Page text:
Opting for Enslavement
By Arnold Kling
One of the intriguing short chapters in Africa: A Biography of the Continent is called, with irony, “Merrie Africa.” It discusses the issue of slavery within Africa.
A history of slavery in Africa claims that between 30 and 60 percent of the entire population were slaves during historical times. If this is correct, then the number of people enslaved in Africa far exceeded the number taken from the continent by the slave trade…
In this part of Africa [Mozambique] famines were frequent and made terrible depredations, but occurred in some areas more than in others, and people from the affected lands would crowd into unaffected areas where food was to be found. They bought food with anything they possessed, including their own freedom, voluntarily making themselves the slaves of those who would give them sustenance. Desperate individuals would even destroy an item of value belonging to a wealthier neighbor, knowing that the punishment for this symbolic act would be enslavement.
Some thoughts of mine follow.
1. One of the most potent ways to accumulate wealth and power is to have other people work for you. Karl Marx was not wrong on this. It was true in Classical times, it is true for the owners and managers of large firms, and it is true for politicians, for whom all of us labor in order to pay taxes. Indeed, in Unchecked and Unbalanced I offer calculations which suggest that some relatively ordinary politicians have power that is greater than that of leading billionaires.
2. The ideal of freedom and equality may be unrealistic, with only rare exceptions. It could be that the most natural human condition is one of dominance and submission. You can start from a different equilibrium, but somehow you end up with a few people in dominant positions and most people submitting, some quite willingly, to domination.
3. Markets can offer freedom and equality when the option for exit is viable. Instead, if I am totally dependent on my employer for a job (that is, my next best alternative is something with a much lower wage rate), then I must behave very submissively toward my employer. How many people are in such a position? Government workers strike me as an obvious example–many of them would be unable to earn as much in the private sector, particularly now. So they would tend to be highly submissive. In fact, nowadays a lot of people would go nearly to the lengths of described in the last sentence quoted above if it would allow them to be employed by (enslaved by?) the government.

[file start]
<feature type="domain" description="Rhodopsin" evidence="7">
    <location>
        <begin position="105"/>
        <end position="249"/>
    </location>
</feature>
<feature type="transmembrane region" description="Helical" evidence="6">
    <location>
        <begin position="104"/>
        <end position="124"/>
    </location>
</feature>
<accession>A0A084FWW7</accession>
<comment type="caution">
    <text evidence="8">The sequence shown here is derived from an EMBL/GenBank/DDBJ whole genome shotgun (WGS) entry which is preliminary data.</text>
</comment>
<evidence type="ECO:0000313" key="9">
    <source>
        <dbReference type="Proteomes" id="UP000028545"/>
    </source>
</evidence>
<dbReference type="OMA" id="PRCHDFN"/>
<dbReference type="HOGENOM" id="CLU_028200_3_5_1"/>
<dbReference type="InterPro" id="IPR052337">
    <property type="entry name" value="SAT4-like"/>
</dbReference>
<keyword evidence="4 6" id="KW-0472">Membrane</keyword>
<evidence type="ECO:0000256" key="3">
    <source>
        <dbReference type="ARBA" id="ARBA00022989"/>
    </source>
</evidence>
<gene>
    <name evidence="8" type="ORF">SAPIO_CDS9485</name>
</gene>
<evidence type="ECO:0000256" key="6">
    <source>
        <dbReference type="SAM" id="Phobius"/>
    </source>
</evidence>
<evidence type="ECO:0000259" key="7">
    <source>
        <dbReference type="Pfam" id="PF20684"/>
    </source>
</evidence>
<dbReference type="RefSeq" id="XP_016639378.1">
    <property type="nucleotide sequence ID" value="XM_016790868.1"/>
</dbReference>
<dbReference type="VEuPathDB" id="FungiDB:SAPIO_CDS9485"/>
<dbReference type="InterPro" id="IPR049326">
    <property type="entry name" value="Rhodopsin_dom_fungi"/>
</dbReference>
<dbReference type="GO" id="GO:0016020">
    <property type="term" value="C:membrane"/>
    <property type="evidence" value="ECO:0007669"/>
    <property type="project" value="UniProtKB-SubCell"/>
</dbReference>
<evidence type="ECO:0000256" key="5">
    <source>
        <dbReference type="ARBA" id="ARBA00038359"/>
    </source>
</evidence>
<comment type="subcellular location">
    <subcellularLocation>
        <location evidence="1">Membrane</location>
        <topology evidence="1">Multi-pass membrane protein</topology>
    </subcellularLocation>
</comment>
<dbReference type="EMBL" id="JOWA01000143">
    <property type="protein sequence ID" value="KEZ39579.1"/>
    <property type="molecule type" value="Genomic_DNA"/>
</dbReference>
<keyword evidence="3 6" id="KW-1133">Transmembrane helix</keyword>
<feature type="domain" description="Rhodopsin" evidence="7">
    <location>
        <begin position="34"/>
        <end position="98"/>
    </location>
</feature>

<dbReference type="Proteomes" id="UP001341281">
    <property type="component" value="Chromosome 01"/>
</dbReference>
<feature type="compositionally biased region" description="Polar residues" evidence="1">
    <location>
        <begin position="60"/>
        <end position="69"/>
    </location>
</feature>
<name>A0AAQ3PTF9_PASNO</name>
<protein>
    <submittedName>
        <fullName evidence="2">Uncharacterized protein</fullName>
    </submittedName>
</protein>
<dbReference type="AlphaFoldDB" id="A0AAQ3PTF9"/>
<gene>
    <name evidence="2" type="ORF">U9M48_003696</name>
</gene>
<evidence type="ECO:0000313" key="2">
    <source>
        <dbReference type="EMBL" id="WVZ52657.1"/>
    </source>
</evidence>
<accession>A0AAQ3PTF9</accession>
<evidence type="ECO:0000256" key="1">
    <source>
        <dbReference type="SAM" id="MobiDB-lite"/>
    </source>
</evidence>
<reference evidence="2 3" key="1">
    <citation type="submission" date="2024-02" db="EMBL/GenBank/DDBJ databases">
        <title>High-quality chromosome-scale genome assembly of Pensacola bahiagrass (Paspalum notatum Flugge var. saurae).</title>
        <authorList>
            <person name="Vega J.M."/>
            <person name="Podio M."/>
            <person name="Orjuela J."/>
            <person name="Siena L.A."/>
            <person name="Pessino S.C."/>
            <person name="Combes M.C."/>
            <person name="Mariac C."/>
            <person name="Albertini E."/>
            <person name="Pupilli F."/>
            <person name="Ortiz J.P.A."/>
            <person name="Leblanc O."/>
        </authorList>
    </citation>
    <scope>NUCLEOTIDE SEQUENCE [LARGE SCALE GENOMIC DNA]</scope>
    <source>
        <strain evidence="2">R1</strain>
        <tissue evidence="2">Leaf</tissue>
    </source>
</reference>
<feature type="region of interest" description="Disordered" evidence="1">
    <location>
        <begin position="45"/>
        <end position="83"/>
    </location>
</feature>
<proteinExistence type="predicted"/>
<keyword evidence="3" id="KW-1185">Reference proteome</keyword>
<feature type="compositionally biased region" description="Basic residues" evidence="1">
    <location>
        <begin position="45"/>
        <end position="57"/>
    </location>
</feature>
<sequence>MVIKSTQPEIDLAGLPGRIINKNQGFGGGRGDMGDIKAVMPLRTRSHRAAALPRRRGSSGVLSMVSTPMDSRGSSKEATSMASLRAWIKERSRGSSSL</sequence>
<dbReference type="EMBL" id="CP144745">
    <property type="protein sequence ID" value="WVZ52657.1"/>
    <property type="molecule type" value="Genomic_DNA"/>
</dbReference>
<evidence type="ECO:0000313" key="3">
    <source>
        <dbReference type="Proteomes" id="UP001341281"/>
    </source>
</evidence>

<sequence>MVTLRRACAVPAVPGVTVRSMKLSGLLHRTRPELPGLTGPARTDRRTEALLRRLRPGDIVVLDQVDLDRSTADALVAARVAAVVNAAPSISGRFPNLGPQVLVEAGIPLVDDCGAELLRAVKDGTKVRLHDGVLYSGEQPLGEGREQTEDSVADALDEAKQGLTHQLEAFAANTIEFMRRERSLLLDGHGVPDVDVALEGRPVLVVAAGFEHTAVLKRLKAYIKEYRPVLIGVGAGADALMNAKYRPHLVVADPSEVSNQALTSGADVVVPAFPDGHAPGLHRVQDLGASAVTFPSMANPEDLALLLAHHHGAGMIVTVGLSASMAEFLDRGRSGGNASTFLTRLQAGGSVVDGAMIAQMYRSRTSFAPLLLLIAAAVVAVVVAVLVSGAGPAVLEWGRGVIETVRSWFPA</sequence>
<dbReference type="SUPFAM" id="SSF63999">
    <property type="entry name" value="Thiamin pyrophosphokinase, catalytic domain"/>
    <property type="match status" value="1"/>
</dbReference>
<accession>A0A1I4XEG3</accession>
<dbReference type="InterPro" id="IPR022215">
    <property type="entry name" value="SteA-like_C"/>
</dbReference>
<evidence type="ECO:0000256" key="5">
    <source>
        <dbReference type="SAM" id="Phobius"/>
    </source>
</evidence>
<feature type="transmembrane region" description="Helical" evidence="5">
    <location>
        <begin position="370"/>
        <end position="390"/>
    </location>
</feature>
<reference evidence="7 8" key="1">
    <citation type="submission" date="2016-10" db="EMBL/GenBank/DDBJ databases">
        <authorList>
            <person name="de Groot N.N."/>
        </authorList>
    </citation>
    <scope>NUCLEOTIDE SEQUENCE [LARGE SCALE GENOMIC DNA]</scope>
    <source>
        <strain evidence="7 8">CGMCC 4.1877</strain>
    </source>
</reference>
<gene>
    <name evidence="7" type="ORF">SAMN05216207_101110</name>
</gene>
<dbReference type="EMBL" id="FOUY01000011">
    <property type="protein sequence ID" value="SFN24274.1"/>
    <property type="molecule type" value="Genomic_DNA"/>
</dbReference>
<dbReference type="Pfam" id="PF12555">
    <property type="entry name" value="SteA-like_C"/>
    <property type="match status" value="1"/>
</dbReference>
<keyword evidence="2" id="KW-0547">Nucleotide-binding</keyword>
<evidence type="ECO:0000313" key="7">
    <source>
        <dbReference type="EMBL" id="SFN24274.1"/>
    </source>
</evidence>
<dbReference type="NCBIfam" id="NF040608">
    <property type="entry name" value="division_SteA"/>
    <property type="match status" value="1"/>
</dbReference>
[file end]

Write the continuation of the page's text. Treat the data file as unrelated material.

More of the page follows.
4. Labor unions, which ostensibly exist to strengthen workers in dealing with management, may in fact serve to create a submissive labor force. If your union wage is much higher than the wage you could earn elsewhere, then you have very little threat of exit, and you have to be submissive. You submit to a combination of union power and management power.
5. Jonah Goldberg comments on the current political environment.
Several readers claim that I am over-reading the news that, for the first time since the Great Depression, Americans took more aid from the government than they paid in taxes…
We’re watching the Democrats scramble to conscript the American people into a mandatory health-care system. The Obama budget was intended to expand the baseline to put the government on the path of ever greater expansion. There’s a concerted push to remove the stigma on such aid as food stamps. Barack Obama campaigned on his vision of “spreading the wealth around.” He came into office encouraging comparisons to the New Deal, which were made ad nauseum by his biggest supporters. Just in the last week, the Obama administration has floated the idea of using government power to manipulate wages on a massive scale. Leading liberal pundits saw the financial crisis as an opportunity for establishing a European style social welfare state.
6. Today, we think of Marxists as authoritarian. An alternative view is that at least some Marxists sincerely wanted freedom and equality, but that dominance-submission is such a natural equilibrium that the only way to replace the capitalist version of dominance and submission was with a statist-authoritarian version.
7. For libertarians, the outlook is always going to be precarious. It is not just that there are people who desire to enslave others. It may be very natural for most people to opt for enslavement.